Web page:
DIAGNOSTIC PUZZLE
18.Fever, dyspnea and chest pain with pericardial effusion
Burcu Demirkan
PMID: 22766238  doi: 10.5152/akd.2012.180  Page 525
Abstract | Full Text PDF

LETTER TO THE EDITOR
19.Patient prosthesis mismatch effect on survival/ The effects of implanted valve sizes on ventricular hypertrophy in aortic stenosis
Orhan Gökalp, Levent Yılık, Ali Gürbüz, Hikmet Selçuk Gedik
PMID: 22728732  doi: 10.5152/akd.2012.166  Page 526
Abstract | Full Text PDF

20.Patient prosthesis mismatch effect on survival/ The effects of implanted valve sizes on ventricular hypertrophy in aortic stenosis
Orhan Gökalp, Levent Yılık, Ali Gürbüz
PMID: 22728732  doi: 10.5152/akd.2012.167  Pages 526 - 527
Abstract | Full Text PDF

21.Mobile right heart thrombus as a manifestation of homozygous mutation of MTHFR 1298 A>C
Enes Elvin Gül, Halil İbrahim Erdoğan, Ufuk Tan Bayram, Kurtuluş Özdemir
PMID: 22728734  doi: 10.5152/akd.2012.168  Pages 527 - 528
Abstract | Full Text PDF

22.Paroxysmal supraventricular arrhythmias during hypokalemic episodes in a patient with hypokalemic periodic paralysis
Uğur Canpolat, Hamza Sunman, Kudret Aytemir, Ali Oto
PMID: 22728735  doi: 10.5152/akd.2012.169  Pages 528 - 529
Abstract | Full Text PDF

23.Metabolic syndrome without overt diabetes is associated with prolonged pro-arrhythmogenic electrocardiographic parameters
Turgay Işık, Mustafa Kurt, Hüseyin Uyarel
PMID: 22728736  doi: 10.5152/akd.2012.170  Page 529
Abstract | Full Text PDF

24.Congenitally corrected transposition of the great vessels: A case of very late presentation at old age and survival till 9th decade
Oladipupo Olafiranye, Louis Salciccioli, Jason M. Lazar
PMID: 22728737  doi: 10.5152/akd.2012.171  Page 530
Abstract | Full Text PDF

25.Transcatheter aortic valve implantation applications in Turkey; the role of the heart team approach
Sinan Dağdelen, Cem Alhan
PMID: 22728738  doi: 10.5152/akd.2012.172  Page 531
Abstract | Full Text PDF

26.Migration of a foreign body to the right ventricle following traumatic penetration to the right subclavian vein
Muzaffer Bahçıvan, Latif Duran, Serkan Çelik, Muzaffer Elmalı, Zühtü Karagöz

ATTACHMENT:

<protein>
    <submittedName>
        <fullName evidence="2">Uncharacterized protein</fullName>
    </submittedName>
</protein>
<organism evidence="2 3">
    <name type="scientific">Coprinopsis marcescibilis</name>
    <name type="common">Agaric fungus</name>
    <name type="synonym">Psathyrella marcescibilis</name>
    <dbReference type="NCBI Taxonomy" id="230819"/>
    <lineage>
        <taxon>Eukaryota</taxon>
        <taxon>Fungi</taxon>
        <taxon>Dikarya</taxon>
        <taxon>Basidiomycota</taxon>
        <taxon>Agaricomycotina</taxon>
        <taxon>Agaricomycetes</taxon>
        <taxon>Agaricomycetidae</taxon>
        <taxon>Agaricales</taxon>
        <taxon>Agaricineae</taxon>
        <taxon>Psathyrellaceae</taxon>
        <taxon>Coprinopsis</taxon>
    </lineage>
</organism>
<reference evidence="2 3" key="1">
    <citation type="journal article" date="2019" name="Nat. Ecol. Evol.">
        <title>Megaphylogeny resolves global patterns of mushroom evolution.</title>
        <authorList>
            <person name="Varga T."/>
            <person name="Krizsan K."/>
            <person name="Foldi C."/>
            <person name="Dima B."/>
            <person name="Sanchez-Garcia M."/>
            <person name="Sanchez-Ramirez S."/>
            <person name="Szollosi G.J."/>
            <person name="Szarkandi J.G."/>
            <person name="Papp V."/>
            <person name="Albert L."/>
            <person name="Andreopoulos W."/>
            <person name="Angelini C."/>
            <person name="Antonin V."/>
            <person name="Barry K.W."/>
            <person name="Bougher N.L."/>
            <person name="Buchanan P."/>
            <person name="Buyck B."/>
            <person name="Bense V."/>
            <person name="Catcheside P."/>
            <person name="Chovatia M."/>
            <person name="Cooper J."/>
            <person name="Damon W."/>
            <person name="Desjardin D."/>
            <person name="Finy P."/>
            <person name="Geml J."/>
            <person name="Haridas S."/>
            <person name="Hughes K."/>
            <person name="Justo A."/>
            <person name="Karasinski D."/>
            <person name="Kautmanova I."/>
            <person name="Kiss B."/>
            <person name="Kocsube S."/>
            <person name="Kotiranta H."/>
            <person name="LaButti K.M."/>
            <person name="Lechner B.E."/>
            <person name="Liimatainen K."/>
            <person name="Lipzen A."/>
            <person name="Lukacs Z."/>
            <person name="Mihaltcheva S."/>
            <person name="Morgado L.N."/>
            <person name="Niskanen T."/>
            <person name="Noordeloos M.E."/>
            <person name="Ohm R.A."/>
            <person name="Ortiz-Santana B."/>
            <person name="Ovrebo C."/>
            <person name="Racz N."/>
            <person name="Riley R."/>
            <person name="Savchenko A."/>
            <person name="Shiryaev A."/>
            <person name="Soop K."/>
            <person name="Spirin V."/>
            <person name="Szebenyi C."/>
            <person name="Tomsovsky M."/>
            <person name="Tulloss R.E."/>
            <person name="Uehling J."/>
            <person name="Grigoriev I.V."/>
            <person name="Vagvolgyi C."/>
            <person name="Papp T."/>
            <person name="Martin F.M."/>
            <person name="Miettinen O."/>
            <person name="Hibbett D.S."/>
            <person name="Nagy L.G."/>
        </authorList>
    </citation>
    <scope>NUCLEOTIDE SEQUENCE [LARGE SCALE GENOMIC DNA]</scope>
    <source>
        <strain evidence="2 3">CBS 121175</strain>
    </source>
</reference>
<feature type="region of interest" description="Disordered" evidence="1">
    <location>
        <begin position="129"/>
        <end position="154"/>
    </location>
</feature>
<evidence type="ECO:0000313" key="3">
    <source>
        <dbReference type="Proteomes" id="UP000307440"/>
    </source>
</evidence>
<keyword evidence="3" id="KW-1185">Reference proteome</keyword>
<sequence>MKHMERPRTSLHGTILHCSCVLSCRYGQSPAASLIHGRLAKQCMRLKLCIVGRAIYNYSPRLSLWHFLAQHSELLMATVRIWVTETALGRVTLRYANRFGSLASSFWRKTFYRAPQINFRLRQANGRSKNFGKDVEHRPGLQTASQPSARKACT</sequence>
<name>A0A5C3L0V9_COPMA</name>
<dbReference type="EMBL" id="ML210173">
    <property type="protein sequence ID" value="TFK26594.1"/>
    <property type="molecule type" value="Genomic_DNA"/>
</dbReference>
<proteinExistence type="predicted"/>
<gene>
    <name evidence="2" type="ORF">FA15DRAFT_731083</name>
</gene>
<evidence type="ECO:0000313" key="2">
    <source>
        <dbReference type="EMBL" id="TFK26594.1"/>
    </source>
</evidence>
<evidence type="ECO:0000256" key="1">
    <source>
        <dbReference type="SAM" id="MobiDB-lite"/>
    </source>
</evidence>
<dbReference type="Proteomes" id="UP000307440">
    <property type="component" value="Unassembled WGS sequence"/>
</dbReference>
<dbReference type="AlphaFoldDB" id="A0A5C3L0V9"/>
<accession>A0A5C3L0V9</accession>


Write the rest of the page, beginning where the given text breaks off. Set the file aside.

PMID: 22728739  doi: 10.5152/akd.2012.173  Pages 531 - 532
Abstract | Full Text PDF

DIAGNOSTIC PUZZLE
27.Fever, dyspnea and chest pain with pericardial effusion
Burcu Demirkan, Anıl Özen, Nesrin Turhan, Yeşim Güray, Levent Birincioğlu
PMID: 22766238  Page 533
Abstract | Full Text PDF

MISCELLANEOUS
28.Interview with Prof. Dr. Navin C. Nanda
Gültekin Karakuş
PMID: 22728740  doi: 10.5152/akd.2012.174  Pages 534 - 538
Abstract | Full Text PDF

29.The 9th International Scientific Summer School 2012 in Makov, Slovakia
Doğu Kılıç, Ljuba Bacharova
PMID: 22877919  doi: 10.5152/akd.2012.X  Pages 539 - 541
Abstract | Full Text PDF

E-PAGE ORIGINAL IMAGES
30.Coronary artery-left ventricular micro-fistulas associated with apical hypertrophic cardiomyopathy
Samet Yılmaz, Fatih Mehmet Uçar, Zehra Gölbaşı, Omaç Tüfekçioğlu
PMID: 22728741  doi: 10.5152/akd.2012.175  Page E28
Abstract | Full Text PDF

31.A rare localization of muscular bridge causing myocardial ischemia
Gülaçan Tekin, Ali Rıza Erbay, Hasan Turhan
PMID: 22728742  doi: 10.5152/akd.2012.176  Page E29
Abstract | Full Text PDF

32.Unsuccessful elective coronary angiography in a hypertensive patient: Aortic coarctation with aberrant right subclavian artery arising from descending aorta
Ali Rıza Akyüz, Turhan Turan, Levent Korkmaz, Zeydin Acar
PMID: 22728743  doi: 10.5152/akd.2012.177  Pages E29 - E30
Abstract | Full Text PDF

33.Hydatid cyst of the interventricular septum presenting as supraventricular tachycardia
Uğur Canpolat, Hikmet Yorgun, Levent Şahiner, Kudret Aytemir
PMID: 22728744  doi: 10.5152/akd.2012.178  Pages E30 - E31
Abstract | Full Text PDF

34.A patient with severe congenital pulmonary stenosis and severe right ventricular hypertrophy
Cengiz Öztürk, Ali Deniz
PMID: 22728745  doi: 10.5152/akd.2012.179  Pages E31 - E32
Abstract | Full Text PDF